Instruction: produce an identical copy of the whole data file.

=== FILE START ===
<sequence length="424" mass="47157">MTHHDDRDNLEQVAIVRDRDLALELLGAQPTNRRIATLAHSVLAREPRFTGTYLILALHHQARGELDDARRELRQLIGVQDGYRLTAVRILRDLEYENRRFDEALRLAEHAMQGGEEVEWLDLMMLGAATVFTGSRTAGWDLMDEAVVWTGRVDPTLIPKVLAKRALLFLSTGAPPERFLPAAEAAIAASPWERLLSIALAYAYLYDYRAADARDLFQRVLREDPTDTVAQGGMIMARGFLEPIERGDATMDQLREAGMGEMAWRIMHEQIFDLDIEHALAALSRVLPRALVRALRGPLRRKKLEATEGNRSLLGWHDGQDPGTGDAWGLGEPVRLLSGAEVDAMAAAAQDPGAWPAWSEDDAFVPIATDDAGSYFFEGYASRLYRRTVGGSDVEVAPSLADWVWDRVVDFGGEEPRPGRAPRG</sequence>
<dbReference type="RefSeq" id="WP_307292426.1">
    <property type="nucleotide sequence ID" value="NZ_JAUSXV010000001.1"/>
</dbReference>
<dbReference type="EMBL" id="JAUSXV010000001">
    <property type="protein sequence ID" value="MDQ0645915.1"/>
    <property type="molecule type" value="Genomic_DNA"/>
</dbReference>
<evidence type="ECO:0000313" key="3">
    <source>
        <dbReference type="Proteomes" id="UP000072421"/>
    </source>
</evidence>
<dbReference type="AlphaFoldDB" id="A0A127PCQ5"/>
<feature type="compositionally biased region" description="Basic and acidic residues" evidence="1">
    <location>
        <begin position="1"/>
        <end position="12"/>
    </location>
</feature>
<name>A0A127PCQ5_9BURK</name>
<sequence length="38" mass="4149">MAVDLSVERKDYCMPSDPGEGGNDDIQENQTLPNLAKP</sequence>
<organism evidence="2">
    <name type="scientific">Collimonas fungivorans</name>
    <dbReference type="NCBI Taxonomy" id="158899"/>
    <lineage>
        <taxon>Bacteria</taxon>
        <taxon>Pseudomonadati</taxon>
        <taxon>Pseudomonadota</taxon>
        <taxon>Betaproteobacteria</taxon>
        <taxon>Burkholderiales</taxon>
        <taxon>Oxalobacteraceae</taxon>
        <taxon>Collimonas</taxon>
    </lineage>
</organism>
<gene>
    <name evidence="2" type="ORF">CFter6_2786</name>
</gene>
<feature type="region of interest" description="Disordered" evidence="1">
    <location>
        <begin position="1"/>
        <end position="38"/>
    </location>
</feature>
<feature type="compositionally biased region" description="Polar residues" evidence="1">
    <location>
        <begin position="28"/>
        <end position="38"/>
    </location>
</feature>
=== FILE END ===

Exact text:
<sequence length="424" mass="47157">MTHHDDRDNLEQVAIVRDRDLALELLGAQPTNRRIATLAHSVLAREPRFTGTYLILALHHQARGELDDARRELRQLIGVQDGYRLTAVRILRDLEYENRRFDEALRLAEHAMQGGEEVEWLDLMMLGAATVFTGSRTAGWDLMDEAVVWTGRVDPTLIPKVLAKRALLFLSTGAPPERFLPAAEAAIAASPWERLLSIALAYAYLYDYRAADARDLFQRVLREDPTDTVAQGGMIMARGFLEPIERGDATMDQLREAGMGEMAWRIMHEQIFDLDIEHALAALSRVLPRALVRALRGPLRRKKLEATEGNRSLLGWHDGQDPGTGDAWGLGEPVRLLSGAEVDAMAAAAQDPGAWPAWSEDDAFVPIATDDAGSYFFEGYASRLYRRTVGGSDVEVAPSLADWVWDRVVDFGGEEPRPGRAPRG</sequence>
<dbReference type="RefSeq" id="WP_307292426.1">
    <property type="nucleotide sequence ID" value="NZ_JAUSXV010000001.1"/>
</dbReference>
<dbReference type="EMBL" id="JAUSXV010000001">
    <property type="protein sequence ID" value="MDQ0645915.1"/>
    <property type="molecule type" value="Genomic_DNA"/>
</dbReference>
<evidence type="ECO:0000313" key="3">
    <source>
        <dbReference type="Proteomes" id="UP000072421"/>
    </source>
</evidence>
<dbReference type="AlphaFoldDB" id="A0A127PCQ5"/>
<feature type="compositionally biased region" description="Basic and acidic residues" evidence="1">
    <location>
        <begin position="1"/>
        <end position="12"/>
    </location>
</feature>
<name>A0A127PCQ5_9BURK</name>
<sequence length="38" mass="4149">MAVDLSVERKDYCMPSDPGEGGNDDIQENQTLPNLAKP</sequence>
<organism evidence="2">
    <name type="scientific">Collimonas fungivorans</name>
    <dbReference type="NCBI Taxonomy" id="158899"/>
    <lineage>
        <taxon>Bacteria</taxon>
        <taxon>Pseudomonadati</taxon>
        <taxon>Pseudomonadota</taxon>
        <taxon>Betaproteobacteria</taxon>
        <taxon>Burkholderiales</taxon>
        <taxon>Oxalobacteraceae</taxon>
        <taxon>Collimonas</taxon>
    </lineage>
</organism>
<gene>
    <name evidence="2" type="ORF">CFter6_2786</name>
</gene>
<feature type="region of interest" description="Disordered" evidence="1">
    <location>
        <begin position="1"/>
        <end position="38"/>
    </location>
</feature>
<feature type="compositionally biased region" description="Polar residues" evidence="1">
    <location>
        <begin position="28"/>
        <end position="38"/>
    </location>
</feature>